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Tube MC Phono Stage - RIAA Calculator / Formula Help?

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I'm troubleshooting a friend's MC Phono stage. I think I found the problem with a ground wire connection that was intermittent.

In going through the unit I sketched out the schematic and was looking to learn a bit more about the design. The RIAA EQ components don't look like the "standard" passive or split circuits on RIAA calculator tools. I'm pretty sure this is a low-production volume commercial unit. I stripped out the measured voltages and component values to protect the IP of the manufacturer.

Does anyone know a similar design I can study? Is there a calculator, spreadsheet, or website with more info?

The unit uses 4 12AX7 tubes in total - 3 triodes per channel, one unused. Signal goes from MC transformer into 1/2 of a 12AX7, then EQ, then parallel both triodes in the next 12AX7. The 2nd triode in stage 1 is grounded out.

Also the filaments are run at about 9VDC. I found a little when searching for "starved filaments", but not much. Any theories about this design choice?

MC Phono Schematic.JPG
 
9V on the 12V filaments?
AC or DC?
Are they using a 9V Alkaline battery to reduce hum?

What is the B+ voltage at the top of the 12AX7 plate load resistors?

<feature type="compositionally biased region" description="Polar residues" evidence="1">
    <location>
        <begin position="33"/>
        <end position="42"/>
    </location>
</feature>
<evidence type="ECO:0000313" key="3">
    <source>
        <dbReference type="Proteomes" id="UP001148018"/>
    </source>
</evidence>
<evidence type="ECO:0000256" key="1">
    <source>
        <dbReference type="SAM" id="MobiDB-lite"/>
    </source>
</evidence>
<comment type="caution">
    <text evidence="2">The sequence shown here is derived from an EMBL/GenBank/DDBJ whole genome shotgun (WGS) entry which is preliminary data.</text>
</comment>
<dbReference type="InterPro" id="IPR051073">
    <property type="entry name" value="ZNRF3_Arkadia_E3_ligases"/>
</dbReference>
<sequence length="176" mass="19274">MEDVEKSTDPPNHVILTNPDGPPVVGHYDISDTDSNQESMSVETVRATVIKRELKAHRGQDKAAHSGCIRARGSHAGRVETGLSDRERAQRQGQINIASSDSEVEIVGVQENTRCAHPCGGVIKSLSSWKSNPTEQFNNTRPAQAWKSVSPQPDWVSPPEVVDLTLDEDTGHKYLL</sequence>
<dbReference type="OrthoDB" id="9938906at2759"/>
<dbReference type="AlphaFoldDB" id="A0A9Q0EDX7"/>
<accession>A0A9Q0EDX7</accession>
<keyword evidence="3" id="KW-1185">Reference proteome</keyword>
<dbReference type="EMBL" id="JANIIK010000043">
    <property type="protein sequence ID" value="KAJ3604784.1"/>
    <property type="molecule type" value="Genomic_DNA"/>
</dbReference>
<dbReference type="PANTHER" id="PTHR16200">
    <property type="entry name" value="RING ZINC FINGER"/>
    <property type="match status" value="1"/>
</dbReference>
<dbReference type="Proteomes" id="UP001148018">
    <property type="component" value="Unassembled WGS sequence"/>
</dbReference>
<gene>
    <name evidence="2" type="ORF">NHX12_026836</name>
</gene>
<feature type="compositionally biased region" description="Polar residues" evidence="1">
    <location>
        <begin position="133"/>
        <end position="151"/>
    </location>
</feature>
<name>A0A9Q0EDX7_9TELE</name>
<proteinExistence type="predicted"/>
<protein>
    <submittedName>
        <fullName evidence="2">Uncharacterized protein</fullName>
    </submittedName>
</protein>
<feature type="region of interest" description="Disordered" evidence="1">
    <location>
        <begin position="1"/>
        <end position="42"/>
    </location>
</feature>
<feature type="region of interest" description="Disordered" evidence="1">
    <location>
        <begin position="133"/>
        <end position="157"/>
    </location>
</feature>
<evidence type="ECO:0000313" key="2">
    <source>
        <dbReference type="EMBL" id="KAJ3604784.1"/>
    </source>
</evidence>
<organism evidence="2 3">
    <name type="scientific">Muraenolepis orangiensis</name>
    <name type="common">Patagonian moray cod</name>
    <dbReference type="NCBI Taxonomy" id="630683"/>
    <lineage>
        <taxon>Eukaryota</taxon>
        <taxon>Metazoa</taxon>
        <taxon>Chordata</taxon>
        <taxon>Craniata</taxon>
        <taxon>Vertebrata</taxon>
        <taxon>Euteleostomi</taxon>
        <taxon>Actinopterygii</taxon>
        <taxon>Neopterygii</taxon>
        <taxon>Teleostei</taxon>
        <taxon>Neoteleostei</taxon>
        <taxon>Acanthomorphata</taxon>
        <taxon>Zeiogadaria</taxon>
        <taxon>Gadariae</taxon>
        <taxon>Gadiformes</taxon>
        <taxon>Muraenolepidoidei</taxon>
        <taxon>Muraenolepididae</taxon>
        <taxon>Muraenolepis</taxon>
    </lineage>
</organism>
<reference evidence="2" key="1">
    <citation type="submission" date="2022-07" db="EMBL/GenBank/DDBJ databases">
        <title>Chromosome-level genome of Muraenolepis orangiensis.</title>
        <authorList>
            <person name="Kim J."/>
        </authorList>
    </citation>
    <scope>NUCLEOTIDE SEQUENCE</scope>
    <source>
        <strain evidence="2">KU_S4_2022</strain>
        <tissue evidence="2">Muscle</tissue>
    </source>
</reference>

The calculation of the passive RIAA network needs to account for the parallel resistance of the input triodes plate impedance, rp, and its plate load resistor.
The plate impedance, rp, is increased by the mu (u = 100) of the 12AX7 times the un-bypassed cathode resistor.
Example: If the cathode resistor is 500 Ohms, then the rp is increased by 100 x 500 = 50,000 Ohms.
With a normal rp of 58,000 (only normal if there is a bypass cap across the cathode self bias resistor),
the new rp = 58,000 + 50,000 = 108,000 Ohms.

The output of that stage goes to the RC coupling network. That first resistor in the network is also the output tubes grid return resistor, Rg.
That coupling cap and Rg, form a high pass filter.
Perhaps those R and C values attenuate the typical 3Hz that can result from a warp in the vinyl.

Attention to details and careful analysis, proves a design to be good, bad, or mediocre.
Just my opinions.
 
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6A3Summer

Filaments are DC. They have a bridge to CRCRC power supply. The R's a 25W parallel with 10W resistors. My notes show 8.7VDC at the filament power supply when loaded.

I had 4 hours in the car last night and was thinking about this circuit for some of the drive. A thought occurred to me and I need to take another look. I measured the filament supply, but not at the tube socket. I need a closer look at and measurement of the actual wiring at the socket. From memory: + is to pin 4 or 5. The other is to - (to star ground?). And pin 9 is wired to chassis (ground). So it could be that one triode has the filament lit up, and the other doesn't. This got me wondering if the tube is starved (8.7VDC for both triodes) or hot (8.7VDC for a single triode). I'll follow up on that point.

B+ on top of Stage 1 plate resistor is 242V. Stage 2 B+ is 230V
Stage 1 is running ~2.8mA, Stage 2 is ~3.1mA
 
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Update on Fils.